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10 Big Mistakes To Avoid Making When Presenting To The Boss

10 Big Mistakes To Avoid Making When Presenting To The Boss

Presenting to the boss can turn highly talented, intelligent and creative professionals into nervous, jabbering, sleepless messes — but not if you know the key mistakes to avoid.

The strangest analogy I’ve heard was from a former colleague of mine who, after presenting to the CEO for the very first time, left the office looking rather pale. On asking her how it went, she replied by saying, “Well, I’m not too sure. You see, it started off well; he was smiling, attentive, and very polite, but it felt like I was meeting with my gynecologist in that I would soon be leaving the room feeling a little violated.”

Sometimes, a good way to learn is through knowing the mistakes others have made before you. With that in mind, here are my top 10 presentation tips from both my personal and professional experience.

1. Don’t “sit on the fence”

There really is nothing more annoying than listening to someone drone on and on for 20 minutes, drowning you in data and facts, when it’s perfectly clear that they aren’t committed to the topic in terms of making it clear where they stand on it. Take a position, stand by it, and make it clear which side of the fence you are on.

Don’t sit on the fence. Otherwise, you really will get some seriously painful splinters.

2. Lose the attitude

All day long, your boss deals with people who are trying to look good, impress them, or simply suck up to them in some way. It’s not very attractive, and even though it’s the essence of many business presentations, the really good leaders find it tiresome — they don’t need their egos stroked. What your boss wants from you, more than anything, is to see the real you; so tell it as you see it.

Don’t give the “corporate spokesperson” speech. Let them see the real you; that means losing the jargon too.  

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3. Skip the small talk

Your boss doesn’t have time for small talk, so make sure you get straight to the point. Don’t be like a comedian and save the punchline for the end. Deliver your key message straight away and do so with impact.

4. Don’t just present

I really don’t know anyone who actually enjoys the process of being presented to. Most people don’t have the time, attention span, or patience to simply sit there listening to someone read bullet-point slides.

Craft a conversation instead. Get them really thinking. Ask them questions. Help them to use their imagination. If appropriate, challenge their perspective — don’t just accept theirs because they are the boss.

5. Surprise them

I can promise you that for every 10 presentations your boss endures in a week, all 10 of them will be very similar to each other in most respects. You have an amazing opportunity to inspire, enlighten, and engage your boss, so please don’t waste it.

Tell them powerful stories, use props or provocative slides, make them curious, make them laugh. In short, be creative, dare to be different, and surprise them in some way.

6. Help them to feel something

Most business presentations are really boring.

Don’t just talk, but try to really connect with them emotionally by asking yourself “what do you want them to feel?”.

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7. Don’t make them read

The very last thing your boss wants to do is to read your slides or report while you are talking at them.

It’s not a presentation or conversation if they are forced to read. It’s simply you making them read and they won’t thank you for it.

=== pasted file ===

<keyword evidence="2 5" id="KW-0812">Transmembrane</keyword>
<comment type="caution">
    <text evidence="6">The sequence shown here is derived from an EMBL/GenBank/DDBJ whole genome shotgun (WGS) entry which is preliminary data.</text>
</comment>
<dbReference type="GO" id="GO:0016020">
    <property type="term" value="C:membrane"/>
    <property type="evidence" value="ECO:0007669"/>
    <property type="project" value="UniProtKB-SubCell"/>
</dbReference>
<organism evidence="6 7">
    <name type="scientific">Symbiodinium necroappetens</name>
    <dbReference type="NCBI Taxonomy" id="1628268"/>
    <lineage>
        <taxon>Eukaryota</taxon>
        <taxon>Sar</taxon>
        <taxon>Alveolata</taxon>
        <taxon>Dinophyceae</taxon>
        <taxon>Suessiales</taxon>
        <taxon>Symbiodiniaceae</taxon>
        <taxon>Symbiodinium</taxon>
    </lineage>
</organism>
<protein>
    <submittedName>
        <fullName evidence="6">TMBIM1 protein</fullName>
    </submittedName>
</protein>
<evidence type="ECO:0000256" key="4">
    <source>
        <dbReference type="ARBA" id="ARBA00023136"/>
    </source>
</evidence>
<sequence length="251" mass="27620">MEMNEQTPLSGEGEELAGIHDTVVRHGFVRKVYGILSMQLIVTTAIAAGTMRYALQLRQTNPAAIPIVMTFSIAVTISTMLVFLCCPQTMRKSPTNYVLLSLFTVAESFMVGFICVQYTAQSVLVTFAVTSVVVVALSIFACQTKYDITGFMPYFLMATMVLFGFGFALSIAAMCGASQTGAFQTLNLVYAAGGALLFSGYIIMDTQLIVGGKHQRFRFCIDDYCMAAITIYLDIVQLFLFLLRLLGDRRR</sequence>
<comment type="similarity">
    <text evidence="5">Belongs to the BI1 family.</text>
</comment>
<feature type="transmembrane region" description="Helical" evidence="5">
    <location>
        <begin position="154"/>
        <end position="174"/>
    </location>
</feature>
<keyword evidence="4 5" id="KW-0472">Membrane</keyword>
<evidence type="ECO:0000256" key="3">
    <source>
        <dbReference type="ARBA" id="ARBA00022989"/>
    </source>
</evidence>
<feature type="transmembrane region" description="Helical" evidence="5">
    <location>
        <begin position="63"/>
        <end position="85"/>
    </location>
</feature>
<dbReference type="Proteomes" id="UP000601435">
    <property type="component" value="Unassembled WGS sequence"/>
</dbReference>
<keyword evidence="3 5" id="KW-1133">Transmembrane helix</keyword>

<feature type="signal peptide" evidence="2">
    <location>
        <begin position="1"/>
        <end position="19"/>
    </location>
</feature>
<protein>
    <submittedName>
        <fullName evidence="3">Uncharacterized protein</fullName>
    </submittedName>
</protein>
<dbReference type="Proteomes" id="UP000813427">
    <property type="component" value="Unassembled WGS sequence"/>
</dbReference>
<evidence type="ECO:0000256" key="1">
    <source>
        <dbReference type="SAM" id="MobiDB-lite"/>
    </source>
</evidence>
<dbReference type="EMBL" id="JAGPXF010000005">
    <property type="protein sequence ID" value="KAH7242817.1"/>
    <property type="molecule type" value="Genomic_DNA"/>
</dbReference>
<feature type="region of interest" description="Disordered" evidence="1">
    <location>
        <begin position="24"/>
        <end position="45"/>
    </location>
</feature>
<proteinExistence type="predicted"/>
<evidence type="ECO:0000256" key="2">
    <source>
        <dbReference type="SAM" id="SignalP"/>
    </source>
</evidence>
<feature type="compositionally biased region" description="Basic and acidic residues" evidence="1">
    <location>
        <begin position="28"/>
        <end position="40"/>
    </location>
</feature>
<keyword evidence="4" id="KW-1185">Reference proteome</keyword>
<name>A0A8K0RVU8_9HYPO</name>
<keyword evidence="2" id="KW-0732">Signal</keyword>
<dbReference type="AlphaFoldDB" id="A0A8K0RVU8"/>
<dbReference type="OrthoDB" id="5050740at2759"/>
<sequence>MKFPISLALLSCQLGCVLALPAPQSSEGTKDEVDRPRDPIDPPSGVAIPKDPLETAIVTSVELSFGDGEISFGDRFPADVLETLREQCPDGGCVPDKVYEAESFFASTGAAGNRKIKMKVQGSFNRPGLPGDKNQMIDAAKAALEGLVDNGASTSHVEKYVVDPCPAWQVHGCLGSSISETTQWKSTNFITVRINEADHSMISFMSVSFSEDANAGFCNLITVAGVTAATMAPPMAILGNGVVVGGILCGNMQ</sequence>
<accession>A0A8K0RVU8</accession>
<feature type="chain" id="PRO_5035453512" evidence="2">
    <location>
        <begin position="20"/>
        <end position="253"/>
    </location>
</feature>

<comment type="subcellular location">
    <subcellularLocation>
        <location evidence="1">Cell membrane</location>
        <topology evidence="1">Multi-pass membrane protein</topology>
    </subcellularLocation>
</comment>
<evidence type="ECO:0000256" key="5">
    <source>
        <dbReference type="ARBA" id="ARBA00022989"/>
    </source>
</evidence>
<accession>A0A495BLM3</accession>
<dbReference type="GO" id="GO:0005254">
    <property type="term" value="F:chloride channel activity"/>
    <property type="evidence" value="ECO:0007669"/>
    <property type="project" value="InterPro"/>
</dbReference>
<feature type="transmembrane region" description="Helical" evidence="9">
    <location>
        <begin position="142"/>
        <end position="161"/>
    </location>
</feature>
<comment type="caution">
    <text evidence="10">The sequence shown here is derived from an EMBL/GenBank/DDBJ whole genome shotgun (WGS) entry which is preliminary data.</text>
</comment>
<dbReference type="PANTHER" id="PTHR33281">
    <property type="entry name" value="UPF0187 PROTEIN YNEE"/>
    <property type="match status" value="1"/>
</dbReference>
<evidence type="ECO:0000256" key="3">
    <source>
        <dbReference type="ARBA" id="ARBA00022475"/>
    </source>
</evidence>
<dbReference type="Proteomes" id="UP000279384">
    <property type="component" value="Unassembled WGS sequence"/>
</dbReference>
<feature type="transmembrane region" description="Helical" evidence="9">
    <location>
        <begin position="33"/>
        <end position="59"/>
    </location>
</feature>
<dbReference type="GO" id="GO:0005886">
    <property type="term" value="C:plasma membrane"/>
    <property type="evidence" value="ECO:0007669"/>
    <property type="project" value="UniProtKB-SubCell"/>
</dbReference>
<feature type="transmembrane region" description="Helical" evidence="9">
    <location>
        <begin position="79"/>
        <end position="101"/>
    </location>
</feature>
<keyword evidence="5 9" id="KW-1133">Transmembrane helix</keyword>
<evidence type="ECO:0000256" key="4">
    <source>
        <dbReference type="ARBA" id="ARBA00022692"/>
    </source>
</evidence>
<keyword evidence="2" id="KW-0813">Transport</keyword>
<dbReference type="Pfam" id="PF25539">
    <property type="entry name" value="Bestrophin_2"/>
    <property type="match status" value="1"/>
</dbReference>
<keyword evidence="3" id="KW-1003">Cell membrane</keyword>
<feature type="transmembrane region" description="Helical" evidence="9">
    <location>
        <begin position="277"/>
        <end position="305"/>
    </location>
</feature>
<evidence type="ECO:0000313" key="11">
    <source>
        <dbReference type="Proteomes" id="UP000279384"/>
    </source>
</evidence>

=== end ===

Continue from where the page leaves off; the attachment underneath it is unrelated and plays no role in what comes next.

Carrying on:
The spoken word elicits a far greater effect than the written word. It’s your job to breathe life into your report, update, or idea, and you will never achieve that by simply making them read it.

8. Make them look good

It’s human nature for each of us to want to look good and to impress our audience when presenting; that self-imposed pressure is often the greatest cause of anxiety many professionals experience.

When all you can think about is how well you must perform and how much your reputation is at stake, you are making it all about you rather than your audience.

Focus instead on how you can help your boss and how you can make their life, job, department, or company better and stronger.

9. Be playful

Remember when we were small children and we asked our parents if we could go outside to play with our friends? Often, one of the first responses you would hear is “Yes, but play nicely.”

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When it comes to presenting, playing nicely doesn’t mean fooling around or making jokes. It just means not taking yourself so seriously, lightening up, relaxing a little, smiling, and having a sense of humor.

Your boss really is human too, so “play nicely” with them.

10. Get out of your head

That doesn’t mean smoking or consuming some mind-altering substance before you present — it means being in the room rather than in your own head.

Many professionals make the mistake of not quietening the noise in their minds before they present to the boss. They enter the room with their minds furiously popping thoughts around like a popcorn maker.

“I hope they don’t ask me a question I can’t answer.”

“I bet I’ll mess this up.”

“I wish I’d done more research on this.”

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“What if they don’t agree?”

Staying in your head like this serves no useful purpose to either you or your boss.

Your job is to be completely present in the room as you speak. That’s the only way you will connect with your audience. You can achieve that by simply taking a couple of minutes to focus on your breathing, meditating to calm the noise in your head, and pausing and smiling before you speak.

Have you made any of these or other mistakes that we could all learn from? If so, please feel free to share them in the comments.

Image courtesy of http://www.dreamstime.com/

Featured photo credit: Tim Gouw via unsplash.com

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Last Updated on March 30, 2020

How to Mind Map to Visualize Your Thoughts (With Mind Map Examples)

How to Mind Map to Visualize Your Thoughts (With Mind Map Examples)

Traditionally, when you have a lot of ideas in your mind, you would create a text document, or take a sheet of paper and start writing in a linear fashion like this:

  • Intro to Visual Facilitation
    • Problem, Consequences, Solution, Benefits, Examples, Call to action
  • Structure
    • Why, What, How to, What If
  • Do It Myself?
    • Audio, Images, time-consuming, less expensive
  • Specialize Offering?
    • Built to Sell (Standard Product Offering), Options (Solving problems, Online calls, Dev projects)